Without wanting to adopt the grapes are sour’ attitude, however, I should say that over the past few years, ever since our Department was transferred from the President's Office to the Ministry of Education, I have been feeling that there was not much appreciation for the work that we have been doing except when it came to opening new attractive exhibitions, like the one on the Stone Town. My own position in the Department of Archives, Museums & Antiquities has also been devalued. Despite my grand title of Advisor & Principal Curator, I have been increasingly not consulted even on matters connected directly with the Museum and generally sidelined. Perhaps my independent opinion on the method of work in the Department and decisions taken were becoming irksome.
I had therefore begun to wonder if I was prepared to be used like a convenient workhorse, but I decided that I did not care so long as there was useful work to be done in the Museum to complete the remaining two exhibitions in the House of Wonders, and perhaps do something about the Peace Memorial Museum. Well, now the PS of the Ministry of Education has taken a decision for us.
As for me, while I immensely enjoyed the practical as well as intellectual work in setting up the museum exhibitions on the national heritage of Zanzibar, I am still a committed historian of Zanzibar and the Indian Ocean. I have work cut out for me that should last me several years, work that I will enjoy. As I mentioned, I was in the middle of trying to finalise my manuscript on the Dhow Culture of the Indian Ocean when my good working mood was so rudely interrupted. I will have to think how I will survive since I would like to remain in Zanzibar, but as the Muslims say, when somebody closes one door against you, God opens a hundred others.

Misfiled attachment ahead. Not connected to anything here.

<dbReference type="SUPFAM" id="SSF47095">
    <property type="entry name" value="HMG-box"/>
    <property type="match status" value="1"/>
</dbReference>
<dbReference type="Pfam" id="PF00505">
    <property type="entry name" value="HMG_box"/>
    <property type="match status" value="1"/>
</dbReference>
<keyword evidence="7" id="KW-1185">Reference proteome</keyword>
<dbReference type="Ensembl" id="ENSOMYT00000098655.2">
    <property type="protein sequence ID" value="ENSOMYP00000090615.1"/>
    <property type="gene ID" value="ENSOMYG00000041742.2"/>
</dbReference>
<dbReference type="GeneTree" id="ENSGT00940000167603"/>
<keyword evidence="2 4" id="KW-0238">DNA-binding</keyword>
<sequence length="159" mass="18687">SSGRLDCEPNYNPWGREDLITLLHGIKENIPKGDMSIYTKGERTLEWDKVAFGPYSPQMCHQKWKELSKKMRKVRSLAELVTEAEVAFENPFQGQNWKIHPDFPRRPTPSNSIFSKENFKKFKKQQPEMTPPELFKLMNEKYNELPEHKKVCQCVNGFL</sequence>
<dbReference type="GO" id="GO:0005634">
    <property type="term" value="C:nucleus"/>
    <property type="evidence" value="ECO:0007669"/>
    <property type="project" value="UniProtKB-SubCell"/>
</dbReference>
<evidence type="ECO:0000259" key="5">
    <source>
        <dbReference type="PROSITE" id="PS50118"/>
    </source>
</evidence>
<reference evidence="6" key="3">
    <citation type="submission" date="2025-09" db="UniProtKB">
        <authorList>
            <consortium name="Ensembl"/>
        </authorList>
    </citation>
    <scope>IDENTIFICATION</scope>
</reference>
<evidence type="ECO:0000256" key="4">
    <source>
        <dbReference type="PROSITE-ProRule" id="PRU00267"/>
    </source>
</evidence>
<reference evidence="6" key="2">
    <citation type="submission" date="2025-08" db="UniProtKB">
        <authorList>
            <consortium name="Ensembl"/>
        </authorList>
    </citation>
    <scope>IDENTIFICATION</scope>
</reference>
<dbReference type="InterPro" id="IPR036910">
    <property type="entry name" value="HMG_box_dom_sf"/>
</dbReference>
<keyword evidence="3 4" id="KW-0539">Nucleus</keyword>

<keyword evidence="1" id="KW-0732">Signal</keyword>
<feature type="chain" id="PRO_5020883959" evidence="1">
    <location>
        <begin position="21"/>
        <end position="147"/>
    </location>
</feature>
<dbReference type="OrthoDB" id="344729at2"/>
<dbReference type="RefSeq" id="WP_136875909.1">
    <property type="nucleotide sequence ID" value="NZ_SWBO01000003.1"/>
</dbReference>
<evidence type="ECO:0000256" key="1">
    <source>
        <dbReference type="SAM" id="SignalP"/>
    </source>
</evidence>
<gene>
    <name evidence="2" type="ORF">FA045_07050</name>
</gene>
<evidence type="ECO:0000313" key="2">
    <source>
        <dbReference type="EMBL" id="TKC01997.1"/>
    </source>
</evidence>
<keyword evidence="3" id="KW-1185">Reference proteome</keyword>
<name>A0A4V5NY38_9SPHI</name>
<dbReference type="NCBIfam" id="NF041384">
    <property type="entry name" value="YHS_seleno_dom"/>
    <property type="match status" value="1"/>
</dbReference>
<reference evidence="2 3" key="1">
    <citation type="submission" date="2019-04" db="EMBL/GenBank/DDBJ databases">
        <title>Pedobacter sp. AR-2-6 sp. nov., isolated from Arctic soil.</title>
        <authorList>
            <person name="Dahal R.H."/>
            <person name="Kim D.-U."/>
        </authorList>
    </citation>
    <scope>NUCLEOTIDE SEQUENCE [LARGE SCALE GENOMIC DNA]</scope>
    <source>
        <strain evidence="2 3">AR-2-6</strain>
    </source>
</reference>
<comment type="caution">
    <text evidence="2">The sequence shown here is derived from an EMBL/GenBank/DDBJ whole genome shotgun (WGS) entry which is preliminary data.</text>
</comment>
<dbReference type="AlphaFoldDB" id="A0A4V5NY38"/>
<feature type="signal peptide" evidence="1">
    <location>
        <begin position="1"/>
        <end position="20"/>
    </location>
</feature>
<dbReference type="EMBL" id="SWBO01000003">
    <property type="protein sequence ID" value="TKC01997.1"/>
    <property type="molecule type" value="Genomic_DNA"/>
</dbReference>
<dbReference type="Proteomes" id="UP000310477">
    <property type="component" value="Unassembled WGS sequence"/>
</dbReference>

Let me end on a more positive note. I have been informed, and this may now have been made public, that the Prince Claus Fund of the Netherlands has decided to grant me an award in recognition of exceptional achievements in the field of culture and development, and for intellectual leadership and achievements in ensuring the survival and appreciation of global cultural heritage.’ Specifically they pointed to the use of sustainable low cost and low technology, and local technicians and skills, in setting up the House of Wonders museum. They also noted the training of local staff, creating a professional team of skilled and committed personnel and sustainable management.
Needless to say, I am greatly appreciative of these sentiments and for the award that came completely out of the blue. It does give me courage to face the future knowing that our efforts over the past many years have not passed unnoticed. I know that you as my friends will be celebrating with me when the award is given to me on 7th December, 2005. Entirely incidentally, that will be on my 66th birthday, and it will be the biggest birthday present of my life.
I look forward to hearing from you.